Cleaning Cast Iron Frying Pans or Waffle Irons?

I would like to know how to clean a dirty Griswold waffle maker that was given to me. I'd like to use it.

By Karla


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December 13, 20090 found this helpful

If it's really nasty, start with oven spray cleaner and seal it in a big plastic bag for a day or two. *Remember to be safe with chemicals and cleaning agents. Handle these according to the manufacture's specifications.

Then scrub it down with a wire brush, brass if you have it.
I've been known to get impatient and get to really scrubbing too hard, but I haven't seen any negative effects yet.

Just get the big stuff off with the hand held brush, then you 'll want to use a brass wire wheel on a battery powered drill to really knock out the tough stuff; you shouldn't hurt it with this.
It may be more risky to use a "brass wire cup" and a hand-held grinder, but it works.

*Remember to wear all required safety equipment.


*Note: Brass is a soft metal and bristles will break and fly off during use on a powered wheel or cup. Also, remember the debris will also be flying and could cause harm.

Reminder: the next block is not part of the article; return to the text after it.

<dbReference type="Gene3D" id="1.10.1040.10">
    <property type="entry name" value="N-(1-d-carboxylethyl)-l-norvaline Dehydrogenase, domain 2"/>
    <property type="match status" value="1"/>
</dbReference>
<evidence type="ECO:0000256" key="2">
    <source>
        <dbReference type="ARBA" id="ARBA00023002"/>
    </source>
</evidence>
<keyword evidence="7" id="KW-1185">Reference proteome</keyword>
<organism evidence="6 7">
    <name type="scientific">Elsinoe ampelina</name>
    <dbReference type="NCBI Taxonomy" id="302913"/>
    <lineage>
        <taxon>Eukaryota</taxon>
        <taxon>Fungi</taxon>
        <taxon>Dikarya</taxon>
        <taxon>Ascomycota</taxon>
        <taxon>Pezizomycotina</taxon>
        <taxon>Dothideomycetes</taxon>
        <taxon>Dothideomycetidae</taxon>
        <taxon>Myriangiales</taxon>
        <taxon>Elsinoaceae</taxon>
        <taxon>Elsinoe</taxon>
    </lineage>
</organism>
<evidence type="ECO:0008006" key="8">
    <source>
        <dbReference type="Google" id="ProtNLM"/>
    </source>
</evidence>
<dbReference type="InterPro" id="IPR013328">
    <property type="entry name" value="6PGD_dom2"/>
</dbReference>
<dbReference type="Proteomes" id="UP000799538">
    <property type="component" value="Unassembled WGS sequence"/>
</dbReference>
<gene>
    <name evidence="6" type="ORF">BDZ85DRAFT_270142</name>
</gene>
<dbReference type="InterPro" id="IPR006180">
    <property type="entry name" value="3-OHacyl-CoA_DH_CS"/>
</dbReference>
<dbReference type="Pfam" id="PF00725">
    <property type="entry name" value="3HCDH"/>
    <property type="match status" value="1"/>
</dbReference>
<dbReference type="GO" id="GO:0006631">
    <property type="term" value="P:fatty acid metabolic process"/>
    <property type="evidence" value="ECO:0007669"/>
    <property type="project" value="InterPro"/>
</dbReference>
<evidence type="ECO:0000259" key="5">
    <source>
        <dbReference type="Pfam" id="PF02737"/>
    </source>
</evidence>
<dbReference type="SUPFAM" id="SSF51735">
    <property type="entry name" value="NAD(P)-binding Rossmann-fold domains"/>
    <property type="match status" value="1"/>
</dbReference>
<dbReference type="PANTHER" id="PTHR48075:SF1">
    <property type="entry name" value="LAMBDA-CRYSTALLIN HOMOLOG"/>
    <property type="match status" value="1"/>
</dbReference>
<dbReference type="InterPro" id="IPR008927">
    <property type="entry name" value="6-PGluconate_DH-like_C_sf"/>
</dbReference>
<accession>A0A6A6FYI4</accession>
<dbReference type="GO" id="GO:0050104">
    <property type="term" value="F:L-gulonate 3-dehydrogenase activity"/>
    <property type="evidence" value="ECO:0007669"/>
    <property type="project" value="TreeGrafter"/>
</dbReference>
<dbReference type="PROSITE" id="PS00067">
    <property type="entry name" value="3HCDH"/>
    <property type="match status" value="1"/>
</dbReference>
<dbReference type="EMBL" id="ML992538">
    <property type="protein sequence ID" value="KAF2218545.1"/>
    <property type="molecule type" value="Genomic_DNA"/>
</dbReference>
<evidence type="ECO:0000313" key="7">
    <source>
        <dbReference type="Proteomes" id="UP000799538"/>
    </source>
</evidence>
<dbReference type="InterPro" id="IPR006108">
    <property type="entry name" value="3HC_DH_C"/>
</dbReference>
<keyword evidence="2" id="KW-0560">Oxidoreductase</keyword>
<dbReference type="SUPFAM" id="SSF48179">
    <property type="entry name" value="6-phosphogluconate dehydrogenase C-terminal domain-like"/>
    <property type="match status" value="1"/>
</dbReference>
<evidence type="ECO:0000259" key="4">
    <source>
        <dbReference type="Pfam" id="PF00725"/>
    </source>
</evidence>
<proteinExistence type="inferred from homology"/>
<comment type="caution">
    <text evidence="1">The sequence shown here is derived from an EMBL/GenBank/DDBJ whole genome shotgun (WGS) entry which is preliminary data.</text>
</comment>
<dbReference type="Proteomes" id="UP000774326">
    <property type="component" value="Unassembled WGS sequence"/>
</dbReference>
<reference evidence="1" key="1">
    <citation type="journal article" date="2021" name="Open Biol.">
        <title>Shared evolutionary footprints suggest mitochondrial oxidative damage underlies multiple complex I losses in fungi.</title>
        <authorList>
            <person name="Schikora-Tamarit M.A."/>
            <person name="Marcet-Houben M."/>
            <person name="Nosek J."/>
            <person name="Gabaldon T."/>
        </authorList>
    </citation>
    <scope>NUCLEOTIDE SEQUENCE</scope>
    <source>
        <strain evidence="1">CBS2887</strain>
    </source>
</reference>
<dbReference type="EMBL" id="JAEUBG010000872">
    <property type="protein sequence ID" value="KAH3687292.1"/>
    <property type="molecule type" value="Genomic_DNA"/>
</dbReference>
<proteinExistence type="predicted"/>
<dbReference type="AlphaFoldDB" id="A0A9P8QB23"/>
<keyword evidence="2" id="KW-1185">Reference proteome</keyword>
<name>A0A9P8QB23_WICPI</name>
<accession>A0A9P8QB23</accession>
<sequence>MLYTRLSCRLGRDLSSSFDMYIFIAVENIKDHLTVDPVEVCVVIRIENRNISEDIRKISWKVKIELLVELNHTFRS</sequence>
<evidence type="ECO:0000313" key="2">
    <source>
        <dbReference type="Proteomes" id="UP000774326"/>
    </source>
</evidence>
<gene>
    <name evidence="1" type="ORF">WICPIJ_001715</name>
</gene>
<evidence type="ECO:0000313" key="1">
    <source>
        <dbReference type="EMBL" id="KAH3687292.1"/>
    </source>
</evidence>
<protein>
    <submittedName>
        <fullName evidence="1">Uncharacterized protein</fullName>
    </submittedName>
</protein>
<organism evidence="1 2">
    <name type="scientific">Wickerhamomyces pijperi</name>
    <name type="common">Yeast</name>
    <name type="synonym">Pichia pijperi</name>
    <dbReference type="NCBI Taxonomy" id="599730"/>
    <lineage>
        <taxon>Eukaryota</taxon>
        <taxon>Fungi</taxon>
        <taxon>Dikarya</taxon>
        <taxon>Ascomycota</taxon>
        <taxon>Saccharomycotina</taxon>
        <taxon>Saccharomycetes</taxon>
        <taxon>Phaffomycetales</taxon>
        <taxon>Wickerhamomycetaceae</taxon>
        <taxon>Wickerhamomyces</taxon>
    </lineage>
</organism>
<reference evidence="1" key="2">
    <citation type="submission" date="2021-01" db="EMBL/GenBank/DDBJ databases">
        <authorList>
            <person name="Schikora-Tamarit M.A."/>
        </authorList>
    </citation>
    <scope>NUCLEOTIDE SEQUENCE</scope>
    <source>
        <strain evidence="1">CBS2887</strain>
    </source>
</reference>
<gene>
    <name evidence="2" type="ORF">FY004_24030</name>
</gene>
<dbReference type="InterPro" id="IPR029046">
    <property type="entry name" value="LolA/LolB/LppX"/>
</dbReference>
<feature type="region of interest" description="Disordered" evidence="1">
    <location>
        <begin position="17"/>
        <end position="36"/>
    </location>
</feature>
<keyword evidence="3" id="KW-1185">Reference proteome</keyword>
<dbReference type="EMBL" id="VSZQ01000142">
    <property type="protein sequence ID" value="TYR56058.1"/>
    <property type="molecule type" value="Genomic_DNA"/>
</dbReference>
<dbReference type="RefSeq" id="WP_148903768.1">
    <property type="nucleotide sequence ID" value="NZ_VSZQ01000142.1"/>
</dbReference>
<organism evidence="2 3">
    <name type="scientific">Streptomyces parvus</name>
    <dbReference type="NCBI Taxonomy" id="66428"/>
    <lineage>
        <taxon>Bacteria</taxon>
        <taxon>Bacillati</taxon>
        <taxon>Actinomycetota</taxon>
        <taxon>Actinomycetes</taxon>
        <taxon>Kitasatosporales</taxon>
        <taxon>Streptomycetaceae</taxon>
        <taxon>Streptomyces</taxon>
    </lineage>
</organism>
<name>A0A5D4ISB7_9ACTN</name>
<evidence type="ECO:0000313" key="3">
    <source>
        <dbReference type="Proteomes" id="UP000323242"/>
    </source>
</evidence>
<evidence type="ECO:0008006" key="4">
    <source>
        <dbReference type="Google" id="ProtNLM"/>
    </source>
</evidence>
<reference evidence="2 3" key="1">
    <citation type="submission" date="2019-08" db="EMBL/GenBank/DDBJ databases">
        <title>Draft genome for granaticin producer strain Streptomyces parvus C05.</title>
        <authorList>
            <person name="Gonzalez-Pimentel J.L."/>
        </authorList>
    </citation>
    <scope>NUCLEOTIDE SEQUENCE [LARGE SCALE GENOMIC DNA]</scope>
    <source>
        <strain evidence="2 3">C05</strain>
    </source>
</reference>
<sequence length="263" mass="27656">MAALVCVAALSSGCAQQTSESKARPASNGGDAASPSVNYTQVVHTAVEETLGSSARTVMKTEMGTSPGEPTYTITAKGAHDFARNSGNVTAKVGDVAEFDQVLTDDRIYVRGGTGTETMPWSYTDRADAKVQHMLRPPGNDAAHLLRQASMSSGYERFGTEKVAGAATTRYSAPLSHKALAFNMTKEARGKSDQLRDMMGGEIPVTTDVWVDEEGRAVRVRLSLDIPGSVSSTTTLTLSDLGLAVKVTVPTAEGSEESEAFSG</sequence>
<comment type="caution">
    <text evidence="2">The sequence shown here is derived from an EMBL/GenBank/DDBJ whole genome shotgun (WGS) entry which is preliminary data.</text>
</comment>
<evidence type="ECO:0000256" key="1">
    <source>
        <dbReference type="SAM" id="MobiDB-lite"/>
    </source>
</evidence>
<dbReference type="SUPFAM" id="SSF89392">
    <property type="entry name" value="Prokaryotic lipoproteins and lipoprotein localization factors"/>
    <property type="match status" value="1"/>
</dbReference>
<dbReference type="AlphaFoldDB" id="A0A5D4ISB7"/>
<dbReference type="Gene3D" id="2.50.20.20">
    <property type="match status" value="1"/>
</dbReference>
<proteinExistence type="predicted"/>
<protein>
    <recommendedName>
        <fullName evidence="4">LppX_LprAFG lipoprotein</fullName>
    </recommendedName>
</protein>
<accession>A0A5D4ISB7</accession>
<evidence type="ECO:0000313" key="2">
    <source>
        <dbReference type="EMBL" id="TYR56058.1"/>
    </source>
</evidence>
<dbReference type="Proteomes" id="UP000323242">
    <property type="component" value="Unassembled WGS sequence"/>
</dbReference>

Safety gloves should fit without causing excessive loss of hand dexterity, or usefulness.

After thoroughly scrubbing the cast iron, any remaining crud can be soaked in 50/50 vinegar & water for a few hours.
Then, the final cleaning should be completed. Leaving a bare cast iron waffle-iron in front of you that needs to be seasoned (warmed, baked-in, rubbed down).

Start with warming it in the oven at 225F for a few minutes then applying a little shortening, vegetable cooking spray, lard or bacon fat. After you have a good coat on there, replace the iron back in the oven for 30min. Then, wipe the cast iron down with a rag, mopping up pools of oil and spreading them over any dry spots.


Replace the Iron back into the oven for another 30min. and re-wipe with your cloth.
This time reapply oil to any dry spots, mopping up any pools, and maybe spray with a little coat of cooking oil before you put it away on some paper towels or something, because the iron should be wet with oil, and will soak in some more while in storage.

As you continue to use and cook with the cast iron the seasoning will continue to get better with use. Provided you continue proper care for cast iron.

Many people say not to use steel-wool when cleaning cast iron, or any really scratchy pads, and even go as far as to say; don't use dish soap.

I say use what ever method gets the remnants of the last meal off the easiest. Just keep in mind, you'll have to oil the iron before you store it away.


*Remember: Don't leave submerged in water more than 25 hours. No Air-Dying. Don't put it away un-oilled.

Jay W.

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December 20, 20090 found this helpful

Personally I would stay away from using oven cleaner (for residue health reasons) and just stick with good old fashioned elbow grease and baking soda paste after soaking in boiling water and vinegar. You might have to do it a couple of times.

After it's clean then you want to season it with vegetable oil.